BPA baby-bottle ban bill fails in Assembly

SACRAMENTO A ban on the chemical /*bisphenol-A*/ (/*BPA*/) did not survive Monday's vote in the state assembly. The crusade by a group of expectant mothers goes on.

Those expectant moms have the support of some Democratic lawmakers who have tried for years to ban BPA from children's products. There are studies that support both sides, leaving some to wonder which way to vote.

These expectant moms are running out of time in their fight against the powerful chemical industry.

They're pushing to get bisphenol-A (BPA) banned from use in the plastics of baby bottles, sippy cups and formula-can liners.

"It's a David and Goliath fight," said expectant mother Melissa Walthers. "I think at the end of the day, our legislators should be making decisions that protect children over anything else."

The fight was tough in the Assembly. The sponsor of the bill, /*state Sen. Fran Pavley*/ (D-Santa Monica), spoke to undecided lawmakers citing more than 200 studies linking BPA to health issues like cancers and neurological problems.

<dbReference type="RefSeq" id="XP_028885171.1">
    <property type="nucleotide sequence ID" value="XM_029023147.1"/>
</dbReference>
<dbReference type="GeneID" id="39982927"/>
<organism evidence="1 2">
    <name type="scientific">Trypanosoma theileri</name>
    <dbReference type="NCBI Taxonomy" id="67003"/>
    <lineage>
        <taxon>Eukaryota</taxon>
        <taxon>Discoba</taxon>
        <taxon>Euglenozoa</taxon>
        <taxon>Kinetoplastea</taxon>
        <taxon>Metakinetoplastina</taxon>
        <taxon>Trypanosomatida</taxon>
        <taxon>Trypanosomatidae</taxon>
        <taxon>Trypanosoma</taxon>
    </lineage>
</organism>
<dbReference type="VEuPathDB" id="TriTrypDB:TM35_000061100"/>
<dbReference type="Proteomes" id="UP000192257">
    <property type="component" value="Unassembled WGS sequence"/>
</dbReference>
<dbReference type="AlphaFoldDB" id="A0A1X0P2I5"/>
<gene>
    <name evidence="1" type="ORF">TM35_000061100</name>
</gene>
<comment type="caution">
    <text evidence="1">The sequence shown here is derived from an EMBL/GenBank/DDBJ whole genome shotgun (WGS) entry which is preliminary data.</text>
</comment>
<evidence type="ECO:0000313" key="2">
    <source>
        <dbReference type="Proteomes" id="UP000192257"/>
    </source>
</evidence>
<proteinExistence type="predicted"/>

"I think most would err on the side of precaution when it comes to young children and pregnant women," said Pavley.

But the American Chemistry Council, which last year spent more than $5 million influencing Sacramento, cited even more studies.

"The collective data from international scientific bodies has concluded that BPA is safe as used," said Tim Shestek, senior director of the /*American Chemistry Council*/. "Again, this is a political decision, not something that's being made by scientific fact."

Opponents of the ban also point out parents can already buy BPA-free baby products. But they're not available in all stores, especially in poor neighborhoods.

"It shouldn't be my job to determine what's safe and what's not," said Gretchen Lee Salters, an expectant mom. "I shouldn't have to be a chemist or toxicologist to go to the grocery store and know what I'm buying is safe."

The /*Food and Drug Administration*/ does share some concern about the potential effects of BPA and recently began studying it, but supporters of the California ban don't want to wait.

In the end, the bill fell four votes short. Pavley has until the end of August to find them in order for the bill to stay alive.

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